by Greg Braxton
This post has been updated as indicated below
2:32 PM CDT, November 1, 2013
Kerry Washington is undeniably one of the hottest actresses in Hollywood.
But with her upcoming hosting gig on "Saturday Night Live" this weekend, could she also be called a sellout?
Washington, the star of ABC's sizzling "Scandal," has made headlines as the only black female lead of a prime network drama in decades. Her Emmy nomination for her role as fixer Olivia Pope made headlines: She became the first African American to score a nomination in the key actress category since Cicely Tyson in 1995.
When she accepted the President's Award at the NAACP's Image Awards earlier this year, she positioned herself as an entertainer who was proud to be an advocate of the arts and to serve on President Obama's committee on arts and humanities, saying she wanted the entertainment industry and the arts to be "inclusive" of all races.
But in hosting NBC's sketch-comedy series, Washington is giving her name and talent to a show that has come under fire from within its ranks and from outside observers for its lack of diversity, especially its lack of African American females in its cast: The series has had only four black female cast members in its 39-year history, and none since Maya Rudolph left in 2007.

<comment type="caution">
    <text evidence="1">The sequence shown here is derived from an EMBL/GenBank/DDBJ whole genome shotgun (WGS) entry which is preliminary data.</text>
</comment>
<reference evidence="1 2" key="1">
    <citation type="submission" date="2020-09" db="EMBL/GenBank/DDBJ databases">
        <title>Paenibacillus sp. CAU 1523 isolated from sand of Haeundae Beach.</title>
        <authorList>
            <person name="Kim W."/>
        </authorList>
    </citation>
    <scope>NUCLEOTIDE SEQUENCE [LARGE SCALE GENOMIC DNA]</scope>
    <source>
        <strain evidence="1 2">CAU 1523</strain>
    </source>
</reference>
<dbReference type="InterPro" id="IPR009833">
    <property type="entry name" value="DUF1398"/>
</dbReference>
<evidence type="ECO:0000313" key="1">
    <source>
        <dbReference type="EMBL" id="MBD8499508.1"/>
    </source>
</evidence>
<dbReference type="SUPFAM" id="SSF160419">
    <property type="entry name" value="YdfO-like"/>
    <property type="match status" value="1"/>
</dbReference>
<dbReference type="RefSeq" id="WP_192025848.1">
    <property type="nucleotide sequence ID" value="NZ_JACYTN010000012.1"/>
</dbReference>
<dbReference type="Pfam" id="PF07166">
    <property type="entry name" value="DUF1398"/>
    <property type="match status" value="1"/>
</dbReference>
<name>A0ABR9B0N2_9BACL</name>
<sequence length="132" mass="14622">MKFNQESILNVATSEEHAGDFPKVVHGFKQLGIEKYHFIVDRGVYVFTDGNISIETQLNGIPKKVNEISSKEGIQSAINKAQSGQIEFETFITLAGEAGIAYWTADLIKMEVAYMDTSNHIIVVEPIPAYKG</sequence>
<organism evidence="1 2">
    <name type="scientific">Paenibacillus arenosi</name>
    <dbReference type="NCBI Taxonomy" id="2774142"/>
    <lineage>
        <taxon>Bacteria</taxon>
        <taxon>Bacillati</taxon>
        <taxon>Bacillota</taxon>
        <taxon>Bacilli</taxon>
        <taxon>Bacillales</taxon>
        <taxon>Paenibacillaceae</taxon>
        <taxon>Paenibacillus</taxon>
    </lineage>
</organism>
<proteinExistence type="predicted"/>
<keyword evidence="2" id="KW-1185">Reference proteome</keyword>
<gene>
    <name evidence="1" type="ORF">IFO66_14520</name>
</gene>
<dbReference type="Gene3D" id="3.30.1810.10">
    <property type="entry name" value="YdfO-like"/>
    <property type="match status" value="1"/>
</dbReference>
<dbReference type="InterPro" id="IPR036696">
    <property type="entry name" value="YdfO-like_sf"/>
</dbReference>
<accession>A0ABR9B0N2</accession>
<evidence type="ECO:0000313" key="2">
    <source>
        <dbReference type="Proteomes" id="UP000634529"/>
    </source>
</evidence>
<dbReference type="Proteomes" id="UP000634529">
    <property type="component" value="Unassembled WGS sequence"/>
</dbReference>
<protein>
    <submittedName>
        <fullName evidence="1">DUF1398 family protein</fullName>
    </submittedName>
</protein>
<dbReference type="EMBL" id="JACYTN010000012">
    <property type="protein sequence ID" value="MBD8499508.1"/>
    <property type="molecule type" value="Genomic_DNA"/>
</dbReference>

It's certainly no coincidence that Washington was tapped to host the show as the furor has continued.
[Updated at 2:30 p.m., Nov. 1: NBC executives said they have been negotiating with Washington since last spring to host the show. An earlier version of this post said the invitation came amid criticism of the show's diversity.]
While it's understandable that Washington is seeking to heighten her profile and take advantage of her hot streak, could she have made a more signficant statement about the show's lack of progress in hiring minorities by declining the invitation? She certainly has been outspoken in the past.
Maybe the issue will be addressed during the show. Maybe not.
Washington's TV series boss, Shonda Rhimes, certainly hasn't been shy in speaking out on diversity issues. Rhimes, the creator of "Scandal," fired off an infamous tweet last year targeting Amy Sherman-Palladino, the creator of ABC Family's dance school comedy-drama "Bunheads": "You couldn't cast even ONE young dancer of color so I could feel good about my kid watching this show? NOT ONE?"
Would Rhimes have the same criticism of "Saturday Night Live"?
What do you think? Is Kerry Washinton a sellout for hosting "Saturday Night Live"?
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